Delivering his statement via SEGBİS, Eren Ekinci said: “I did not intend to commit a crime. I didn’t take any footage secretly, they were shot in front of everyone. I found out that the martyr was a MİT agent after Hülya Kılınç was arrested. I reject the accusations. I request to be acquitted.”
After all the defendants except Keser delivered their statements, defense lawyers took turns addressing the court panel in response to the prosecutor’s final opinion.
Ferhat Çelik’s lawyer Özcan Kılıç submitted a 3-page petition to the court and asked for his client to be acquitted. Aydın Keser’s lawyer Sercan Korkmaz also stated that they had submitted a detailed petition to the court. Saying that the material elements of the crime had not formed, Korkmaz asked for his client’s acquittal.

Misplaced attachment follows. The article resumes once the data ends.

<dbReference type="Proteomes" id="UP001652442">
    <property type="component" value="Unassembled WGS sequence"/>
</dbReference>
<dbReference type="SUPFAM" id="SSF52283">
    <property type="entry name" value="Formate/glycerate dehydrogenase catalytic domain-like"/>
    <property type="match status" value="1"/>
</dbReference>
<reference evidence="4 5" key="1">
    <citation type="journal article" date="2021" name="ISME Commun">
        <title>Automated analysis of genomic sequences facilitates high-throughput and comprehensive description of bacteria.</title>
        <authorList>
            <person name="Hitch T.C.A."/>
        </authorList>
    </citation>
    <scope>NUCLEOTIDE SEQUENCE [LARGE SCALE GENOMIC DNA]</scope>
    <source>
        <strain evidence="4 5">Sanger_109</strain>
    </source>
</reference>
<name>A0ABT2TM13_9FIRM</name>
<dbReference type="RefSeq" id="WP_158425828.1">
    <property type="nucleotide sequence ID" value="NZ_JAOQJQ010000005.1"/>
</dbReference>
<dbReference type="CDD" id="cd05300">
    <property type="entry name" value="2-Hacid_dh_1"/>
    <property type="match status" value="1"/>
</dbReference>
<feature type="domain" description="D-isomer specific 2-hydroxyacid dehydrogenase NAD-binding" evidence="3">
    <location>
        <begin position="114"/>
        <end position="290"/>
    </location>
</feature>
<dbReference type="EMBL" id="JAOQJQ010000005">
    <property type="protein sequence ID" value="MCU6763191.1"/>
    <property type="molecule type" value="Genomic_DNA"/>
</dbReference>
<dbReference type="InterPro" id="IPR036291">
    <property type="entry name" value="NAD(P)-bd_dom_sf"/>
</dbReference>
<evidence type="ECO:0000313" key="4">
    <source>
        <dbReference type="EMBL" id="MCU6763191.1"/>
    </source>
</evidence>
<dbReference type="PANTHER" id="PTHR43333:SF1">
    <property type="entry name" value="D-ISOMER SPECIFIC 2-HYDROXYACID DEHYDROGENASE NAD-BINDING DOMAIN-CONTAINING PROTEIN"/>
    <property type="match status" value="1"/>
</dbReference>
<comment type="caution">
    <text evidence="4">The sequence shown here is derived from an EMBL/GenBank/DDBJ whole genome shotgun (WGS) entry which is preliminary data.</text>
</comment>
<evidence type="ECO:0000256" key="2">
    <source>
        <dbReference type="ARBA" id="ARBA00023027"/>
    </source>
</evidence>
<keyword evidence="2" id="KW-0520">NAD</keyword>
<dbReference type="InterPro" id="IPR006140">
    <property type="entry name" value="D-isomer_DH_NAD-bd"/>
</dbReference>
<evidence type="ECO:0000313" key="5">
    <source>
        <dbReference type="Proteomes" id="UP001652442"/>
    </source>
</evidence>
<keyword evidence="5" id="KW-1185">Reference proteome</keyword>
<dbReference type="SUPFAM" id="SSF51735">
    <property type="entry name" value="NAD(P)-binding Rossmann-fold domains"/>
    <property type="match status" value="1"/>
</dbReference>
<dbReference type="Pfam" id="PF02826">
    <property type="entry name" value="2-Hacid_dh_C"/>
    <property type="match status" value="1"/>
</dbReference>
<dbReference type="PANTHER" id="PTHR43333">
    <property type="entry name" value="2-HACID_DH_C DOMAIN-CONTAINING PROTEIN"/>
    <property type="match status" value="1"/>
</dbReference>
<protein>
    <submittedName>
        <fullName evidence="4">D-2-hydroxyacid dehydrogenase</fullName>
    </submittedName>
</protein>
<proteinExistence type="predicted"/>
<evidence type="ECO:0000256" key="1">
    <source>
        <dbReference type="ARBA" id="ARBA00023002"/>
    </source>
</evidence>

Barış Pehlivan’s lawyer Hüseyin Ersöz said the statements by the defendants had stated the obvious and that the only judgment to be delivered in the trial should be acquittal.
Announcing their judgment at the end of the hearing, the court acquitted all defendants except Acarer of “Disclosing classified information related to the security of the state.” However, the court sentenced Kılınç and Pehlivan to 3 years and 9 months and Çelik, Keser and Ağırel to 4 years, 8 months and 7 days each for "violating the Law on the National Intelligence Organization." The court handed down Çelik, Keser and Ağırel longer sentences on the grounds that the offense was committed “continuously.”
Considering the time they spent in pre-trial detention, the court ruled to release Kılınç, Pehlivan and Ağırel under a ban on traveling abroad. Acarer's file was separated since his defense statement could not be taken.